Q (By Mr. Hill) Mr. Mathis, I was just at the point of asking you whether or not you recall during the April, 1980, trial of yourself being asked the following questions and responding in the following manner:


Question: Well, after you had this discussion about whether you could store the John Deere at Morelli's, what, if anything, happened?


Answer: Jim Thompson drove the loader to Morelli's Distributing on the highway.


Question: And what did you do?


Answer: I rode with Dale and followed him.


Question: Followed Jim Thompson?


Answer: This is true.


Question: Did you go all the way back to Morelli's?


Answer: This is true.


Now, do you recall that that is the series of questions asked by your attorney, Mr. Nodland, and those are your responses?


A I think so, yes.


Q In referring to the June 2nd trial, Page 1427, were you asked the following questions and did you respond in the following manner:


Question: Did there come a time when the loader was moved from Vitko's Construction Company to Morelli's Distributors?


Answer: At that time? [sic]


Question: And who drove the payloader from the yard of Vitko Construction Company?


Answer: Thompson.


Do you recall giving those answers to those questions back in the June 2nd trial?


A I believe so.


Q So apparently having now had your recollection refreshed through these transcripts, you do recall Mr. Thompson drove the payloader from the Vitko Construction Company?


A Yeah, probably did. I am not positive, but he could have.


Q Well, your recollection certainly would have been better back in April and June of this year?


A Yes, could be.


Q So your best recollection would be that that's the way it happened, is that correct?


A Yes.


Here, the effort to refresh the recollection by showing the transcript in accordance with Fed.R.Evid. 612 failed and then, pursuant to the procedures of Fed.R.Evid. 613, a question was asked incorporating portions of the transcript. While this was attempted impeachment under Rule 613, the witness recalled as his present recollection his prior statement. His prior statement again became "present recollection revived."


There were two similar exchanges. Mathis denied that Thompson participated in a conversation about newspaper articles concerning the stolen machines. Witness Dale Johnson denied that Thompson had discussed farm equipment with him on Thompson's first trip to North Dakota. In both instances the witness was shown the transcript, his recollection was not refreshed and questions were asked in which portions of the transcript were read to the witness. In both instances the witness acknowledged the testimony in the earlier trial and concluded that this was his best recollection. Mathis remembered that Thompson did participate in the conversation. Johnson remembered that Thompson had discussed farm equipment when he was in North Dakota. The substance of the earlier testimony was thus adopted as present recollection revived.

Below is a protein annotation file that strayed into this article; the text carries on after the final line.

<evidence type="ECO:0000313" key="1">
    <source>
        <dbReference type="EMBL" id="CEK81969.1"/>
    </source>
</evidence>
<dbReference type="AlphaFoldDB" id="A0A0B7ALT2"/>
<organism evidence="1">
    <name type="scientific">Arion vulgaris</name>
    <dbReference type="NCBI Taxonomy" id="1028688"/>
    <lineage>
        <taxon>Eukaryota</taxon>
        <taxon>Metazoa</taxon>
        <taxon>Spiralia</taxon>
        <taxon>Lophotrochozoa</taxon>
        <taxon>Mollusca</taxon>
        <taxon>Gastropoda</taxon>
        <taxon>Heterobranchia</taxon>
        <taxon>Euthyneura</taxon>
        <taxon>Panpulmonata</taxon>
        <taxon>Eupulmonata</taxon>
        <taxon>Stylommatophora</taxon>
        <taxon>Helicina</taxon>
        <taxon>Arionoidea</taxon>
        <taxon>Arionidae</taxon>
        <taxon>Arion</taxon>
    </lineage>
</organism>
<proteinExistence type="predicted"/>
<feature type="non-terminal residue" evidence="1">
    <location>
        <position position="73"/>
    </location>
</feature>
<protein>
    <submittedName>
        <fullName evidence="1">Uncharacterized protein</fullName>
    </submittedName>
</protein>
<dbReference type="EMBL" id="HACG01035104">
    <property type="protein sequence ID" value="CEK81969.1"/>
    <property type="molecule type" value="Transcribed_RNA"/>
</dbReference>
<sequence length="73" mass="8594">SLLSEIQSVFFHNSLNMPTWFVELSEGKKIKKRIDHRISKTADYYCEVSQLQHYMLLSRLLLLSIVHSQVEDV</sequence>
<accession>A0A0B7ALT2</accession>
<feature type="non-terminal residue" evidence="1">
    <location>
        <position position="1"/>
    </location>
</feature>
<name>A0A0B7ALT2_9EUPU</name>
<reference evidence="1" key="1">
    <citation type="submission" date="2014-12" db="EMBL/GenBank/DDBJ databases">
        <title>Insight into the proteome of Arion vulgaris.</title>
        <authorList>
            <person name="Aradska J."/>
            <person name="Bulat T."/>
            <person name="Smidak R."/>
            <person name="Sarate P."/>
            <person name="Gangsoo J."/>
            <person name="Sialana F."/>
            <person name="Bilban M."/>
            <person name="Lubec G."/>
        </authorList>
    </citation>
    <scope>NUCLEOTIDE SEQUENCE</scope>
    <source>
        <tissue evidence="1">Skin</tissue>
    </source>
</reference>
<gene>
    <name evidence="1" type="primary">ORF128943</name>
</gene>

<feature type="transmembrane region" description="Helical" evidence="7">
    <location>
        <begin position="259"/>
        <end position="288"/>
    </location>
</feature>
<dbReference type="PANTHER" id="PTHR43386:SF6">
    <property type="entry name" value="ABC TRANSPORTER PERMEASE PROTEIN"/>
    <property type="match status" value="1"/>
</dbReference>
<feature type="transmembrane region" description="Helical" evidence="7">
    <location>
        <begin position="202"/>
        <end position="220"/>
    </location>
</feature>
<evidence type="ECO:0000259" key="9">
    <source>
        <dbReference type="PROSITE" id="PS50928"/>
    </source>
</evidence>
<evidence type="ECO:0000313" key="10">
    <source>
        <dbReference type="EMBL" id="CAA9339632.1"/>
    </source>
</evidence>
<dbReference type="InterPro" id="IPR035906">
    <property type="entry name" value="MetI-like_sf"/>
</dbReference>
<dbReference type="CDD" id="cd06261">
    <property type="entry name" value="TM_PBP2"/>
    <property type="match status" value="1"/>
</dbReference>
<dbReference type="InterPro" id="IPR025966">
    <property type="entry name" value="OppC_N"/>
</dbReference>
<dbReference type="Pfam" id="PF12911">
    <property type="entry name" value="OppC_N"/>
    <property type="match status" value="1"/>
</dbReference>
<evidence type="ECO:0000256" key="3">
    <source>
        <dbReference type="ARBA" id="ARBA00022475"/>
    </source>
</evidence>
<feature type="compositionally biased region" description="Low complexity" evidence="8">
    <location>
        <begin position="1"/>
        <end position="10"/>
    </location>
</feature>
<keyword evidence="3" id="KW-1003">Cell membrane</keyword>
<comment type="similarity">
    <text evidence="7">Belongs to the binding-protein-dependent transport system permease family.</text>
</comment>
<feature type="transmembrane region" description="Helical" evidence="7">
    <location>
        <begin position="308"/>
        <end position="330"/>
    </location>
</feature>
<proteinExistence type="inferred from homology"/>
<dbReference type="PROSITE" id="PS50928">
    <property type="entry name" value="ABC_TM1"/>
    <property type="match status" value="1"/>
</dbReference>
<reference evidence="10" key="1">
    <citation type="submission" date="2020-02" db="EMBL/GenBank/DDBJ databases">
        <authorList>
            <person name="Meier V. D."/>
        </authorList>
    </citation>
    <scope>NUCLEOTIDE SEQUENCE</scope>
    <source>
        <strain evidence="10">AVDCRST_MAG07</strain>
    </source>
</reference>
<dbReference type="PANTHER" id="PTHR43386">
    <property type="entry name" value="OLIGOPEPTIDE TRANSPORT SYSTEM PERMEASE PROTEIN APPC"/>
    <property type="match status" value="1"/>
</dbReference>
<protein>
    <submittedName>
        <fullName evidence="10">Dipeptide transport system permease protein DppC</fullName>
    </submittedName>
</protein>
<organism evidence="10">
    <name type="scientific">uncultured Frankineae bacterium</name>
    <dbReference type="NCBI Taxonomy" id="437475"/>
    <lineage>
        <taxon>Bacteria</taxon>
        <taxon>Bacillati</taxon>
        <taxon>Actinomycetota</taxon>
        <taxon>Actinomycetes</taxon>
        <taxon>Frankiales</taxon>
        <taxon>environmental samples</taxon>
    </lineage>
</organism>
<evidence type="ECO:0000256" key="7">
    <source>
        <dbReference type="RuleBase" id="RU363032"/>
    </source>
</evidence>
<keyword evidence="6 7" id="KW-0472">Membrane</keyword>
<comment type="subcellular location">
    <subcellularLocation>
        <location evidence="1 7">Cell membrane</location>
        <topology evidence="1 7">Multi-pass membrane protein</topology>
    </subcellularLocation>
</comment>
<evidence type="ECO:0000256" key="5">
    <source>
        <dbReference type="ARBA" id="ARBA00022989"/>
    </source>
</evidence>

In each instance the refreshment of recollection or impeachment was proper. See, Fed.R.Evid. 612; Fed.R.Evid. 613. The earlier testimony was in each instance adopted by the witness as his present testimony. The testimony then would be given substantive effect.3


C. Admission of Earlier Trial Testimony Without Acceptance of Testimony at Trial.


In one instance transcripts of testimony were shown to Mathis after he stated that he could not remember who gave him the serial number warranty plates. His recollection was not refreshed and then portions of the transcript were read to him. Mathis admitted giving the answers but did not admit that the answers were true. After Mathis was shown the two transcripts, this exchange followed:


Q And who was it, what is your best recollection of who it was that gave you the [serial number warranty] plates at this time?


A One says Jim Thompson and the other one says I got them from Jim--or on the other I didn't know which one. [sic]


Q Would you agree the following question was posed to you and the following answer was given by you in the 19--


A (Interrupting) Yes.


Q Where did you get the plates? Answer: Jim Thompson.


A A little further back it says I wasn't sure.


Q What is your recollection?


A I don't know who gave me the plates. I don't know--it was handed in the car--whose hand they were in, I couldn't tell you.


Q You did make, at least at one time, the assertion it was Jim Thompson?


A According to the way it is written.


Q Let me ask you this: Apparently Mr. Thompson and Mr. Johnson were both there?


A That's true.


Q In your mind were both of these individuals participating in the discussion?


A Not in the discussion, no. I talked to Dale.


Q In the movements of the transfer of the plates, in your mind were they both involved in the transfer of the plates?


A They were both there.


Q You, at least at one point, believed it was Mr. Thompson who gave you the plates?


A No, I can't say I did.


Q Did you read that question?


A I did not, you know, type that. I don't know where it came from. I can't swear he gave me those.


Q Did you make that answer to the question posed to you in April, 1980?


* * *


Q (By Mr. Hill) To conclude this area, Mr. Mathis, at one point did you indicate during your own trial to your own attorney that it was James Thompson that gave you the plates?


A That's what is written there, yes.


Q And how many plates did you receive?


A Two.


Here Mathis admitted making the earlier statement but did not acknowledge its truth while testifying. Mathis refused to adopt as trial testimony the earlier testimony that Thompson had given him the plates. He continued to insist that he could not recall who gave them to him. The testimony from his earlier trial served not only to impeach Mathis but under Rule 801(d)(1)(A) was admissible as substantive evidence. 4 J. Weinstein, Evidence p 801(d)(1)(A). In this, as well as other instances, Mathis was a particularly recalcitrant, argumentative, and hesitant witness who had earlier been convicted as a result of the same occurrences for which Thompson was on trial.